I once had the pleasure of living in a house with 5 boys. It was an eye-opening, stomach-turning sort of experience.*
The bachelor pad – rarely lauded as a palace of hygiene and grace – has horrified genteel ladies (such as myself, *cough*) for centuries. The following verse was written in 1752 “in Answer to ‘The Lady’s Dressing Room’ by J. Swift”. Swift’s poem, published twenty years earlier, told the story of a young man, Strephon, exploring his sweetheart’s dressing room. Faced with the distinctly un-sweet realities of her cosmetic routine, he became thoroughly disenchanted with his beloved Celia.
This response imagines a female milliner visiting Strephon’s own lodgings in order to collect a payment. Finding him out of the house, she is presented with a fairly nauseating scene:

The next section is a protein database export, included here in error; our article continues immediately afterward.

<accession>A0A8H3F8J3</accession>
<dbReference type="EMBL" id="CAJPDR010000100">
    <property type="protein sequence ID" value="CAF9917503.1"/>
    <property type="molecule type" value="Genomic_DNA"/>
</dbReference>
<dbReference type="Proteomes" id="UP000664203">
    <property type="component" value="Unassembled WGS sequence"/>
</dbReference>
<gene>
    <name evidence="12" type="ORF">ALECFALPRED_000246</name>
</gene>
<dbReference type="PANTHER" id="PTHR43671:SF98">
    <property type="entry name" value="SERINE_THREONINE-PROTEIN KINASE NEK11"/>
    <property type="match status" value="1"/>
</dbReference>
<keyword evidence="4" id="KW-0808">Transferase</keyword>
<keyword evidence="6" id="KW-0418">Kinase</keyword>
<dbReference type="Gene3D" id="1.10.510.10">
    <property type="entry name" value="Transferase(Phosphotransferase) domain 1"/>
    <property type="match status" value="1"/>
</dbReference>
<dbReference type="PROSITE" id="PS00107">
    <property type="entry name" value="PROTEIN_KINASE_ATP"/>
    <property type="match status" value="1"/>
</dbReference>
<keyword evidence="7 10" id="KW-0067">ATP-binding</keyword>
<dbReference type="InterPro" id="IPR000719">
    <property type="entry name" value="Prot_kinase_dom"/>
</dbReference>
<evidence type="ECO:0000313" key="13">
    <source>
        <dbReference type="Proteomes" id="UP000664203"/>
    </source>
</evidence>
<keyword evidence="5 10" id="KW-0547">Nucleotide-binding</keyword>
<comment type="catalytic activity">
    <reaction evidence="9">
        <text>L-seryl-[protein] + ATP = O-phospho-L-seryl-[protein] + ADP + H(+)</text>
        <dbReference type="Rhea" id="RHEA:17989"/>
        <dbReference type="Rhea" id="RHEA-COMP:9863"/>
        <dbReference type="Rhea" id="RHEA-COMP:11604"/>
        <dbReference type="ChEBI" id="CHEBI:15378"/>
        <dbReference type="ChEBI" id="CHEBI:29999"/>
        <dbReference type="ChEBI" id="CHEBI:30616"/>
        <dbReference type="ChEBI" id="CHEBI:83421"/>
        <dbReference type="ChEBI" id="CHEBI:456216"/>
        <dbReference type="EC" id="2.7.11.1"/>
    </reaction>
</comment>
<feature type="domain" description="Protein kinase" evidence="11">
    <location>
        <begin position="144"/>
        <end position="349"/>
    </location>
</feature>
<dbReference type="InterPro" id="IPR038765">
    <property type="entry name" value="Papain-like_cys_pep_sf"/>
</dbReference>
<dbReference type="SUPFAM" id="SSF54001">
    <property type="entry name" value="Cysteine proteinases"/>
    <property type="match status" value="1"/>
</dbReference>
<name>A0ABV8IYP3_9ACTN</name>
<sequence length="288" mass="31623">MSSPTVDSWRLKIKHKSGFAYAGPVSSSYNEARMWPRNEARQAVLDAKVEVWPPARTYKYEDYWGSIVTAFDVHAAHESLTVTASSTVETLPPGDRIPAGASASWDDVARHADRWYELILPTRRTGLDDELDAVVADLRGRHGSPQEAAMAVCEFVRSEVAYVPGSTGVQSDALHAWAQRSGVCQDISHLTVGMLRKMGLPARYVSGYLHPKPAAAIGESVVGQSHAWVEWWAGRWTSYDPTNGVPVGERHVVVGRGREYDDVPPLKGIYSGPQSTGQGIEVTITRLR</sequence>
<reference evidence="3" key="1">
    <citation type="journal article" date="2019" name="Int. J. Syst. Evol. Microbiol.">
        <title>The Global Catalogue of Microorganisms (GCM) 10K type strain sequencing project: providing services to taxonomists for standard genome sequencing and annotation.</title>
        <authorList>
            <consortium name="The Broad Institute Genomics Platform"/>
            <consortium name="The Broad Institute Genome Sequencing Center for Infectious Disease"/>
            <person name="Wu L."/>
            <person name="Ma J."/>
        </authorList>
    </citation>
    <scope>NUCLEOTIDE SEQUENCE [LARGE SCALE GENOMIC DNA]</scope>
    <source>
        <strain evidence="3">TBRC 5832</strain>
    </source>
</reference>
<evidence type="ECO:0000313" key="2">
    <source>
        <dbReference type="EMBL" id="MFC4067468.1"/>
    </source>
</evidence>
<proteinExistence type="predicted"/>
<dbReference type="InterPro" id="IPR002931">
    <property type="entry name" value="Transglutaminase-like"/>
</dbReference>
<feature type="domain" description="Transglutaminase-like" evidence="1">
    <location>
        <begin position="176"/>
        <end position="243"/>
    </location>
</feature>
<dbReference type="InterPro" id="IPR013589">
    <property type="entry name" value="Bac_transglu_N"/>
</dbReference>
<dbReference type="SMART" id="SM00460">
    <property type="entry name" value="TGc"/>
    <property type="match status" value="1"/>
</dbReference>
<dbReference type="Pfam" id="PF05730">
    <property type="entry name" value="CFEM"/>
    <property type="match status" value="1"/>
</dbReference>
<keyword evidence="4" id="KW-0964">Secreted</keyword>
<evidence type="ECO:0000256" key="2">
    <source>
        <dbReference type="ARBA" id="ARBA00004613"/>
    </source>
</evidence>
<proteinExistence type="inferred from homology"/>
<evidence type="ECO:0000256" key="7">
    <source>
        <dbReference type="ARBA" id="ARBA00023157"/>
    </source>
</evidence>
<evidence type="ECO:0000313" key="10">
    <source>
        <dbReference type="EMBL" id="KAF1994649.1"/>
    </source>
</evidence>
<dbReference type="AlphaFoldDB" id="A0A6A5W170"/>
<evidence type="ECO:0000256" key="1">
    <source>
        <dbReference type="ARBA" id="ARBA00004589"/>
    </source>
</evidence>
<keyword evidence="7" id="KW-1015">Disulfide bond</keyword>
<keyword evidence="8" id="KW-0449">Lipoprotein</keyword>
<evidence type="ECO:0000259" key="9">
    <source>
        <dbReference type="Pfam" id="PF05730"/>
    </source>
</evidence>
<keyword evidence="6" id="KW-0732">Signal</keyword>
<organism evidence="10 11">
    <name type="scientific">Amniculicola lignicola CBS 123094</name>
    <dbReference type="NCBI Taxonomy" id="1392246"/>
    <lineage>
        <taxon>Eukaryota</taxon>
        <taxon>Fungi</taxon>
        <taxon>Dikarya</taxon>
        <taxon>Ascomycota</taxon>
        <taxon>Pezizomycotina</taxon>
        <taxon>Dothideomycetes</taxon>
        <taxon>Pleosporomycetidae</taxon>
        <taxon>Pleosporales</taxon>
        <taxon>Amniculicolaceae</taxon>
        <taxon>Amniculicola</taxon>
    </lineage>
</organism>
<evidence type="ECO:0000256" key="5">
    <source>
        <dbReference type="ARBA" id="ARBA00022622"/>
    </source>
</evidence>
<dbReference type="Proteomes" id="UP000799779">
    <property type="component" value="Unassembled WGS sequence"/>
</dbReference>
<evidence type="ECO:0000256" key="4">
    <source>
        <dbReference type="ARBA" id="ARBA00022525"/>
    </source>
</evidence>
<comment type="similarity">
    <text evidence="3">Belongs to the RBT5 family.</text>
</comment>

A Close-stool helpt to make the Fume,
Tobacco-spits about the Room;
With Flegm and Vomit on the Walls;
Here Powder, Dirt, Combs, and Wash-balls:
Oil-Bottles, Paper, Pens and Wax,
Dice, Pamphlets, and of Cards some Packs;
Pig-tale and Snuff, and dirty Gloves,
Some plain, some fring’d, which most he loves:
A curling-Iron stands upright,
False Locks and Oil lay down close by’t;
A drabbled Cloak hung on a Pin,
And Bason furr’d with Piss within:
Of Pipes a Heap, some whole, some broke,
Some Cut and Dry for him to smoke;
And Papers that his A–se has clean’d,
And Handkerchiefs with Snuff all stain’d:
The Sight and Smells did make her sick,
She did not come to herself for a Week.
– From ‘The Gentleman’s Study, a poem, by Miss W––’ (1752).
*When all the glasses had been smashed, they drank from one shared, not-really-scraped-clean jar of peanut butter rather than buy new ones. I lasted two weeks.
Image: Detail from ‘The Critic’, c.1795 (after Henry Wigstead)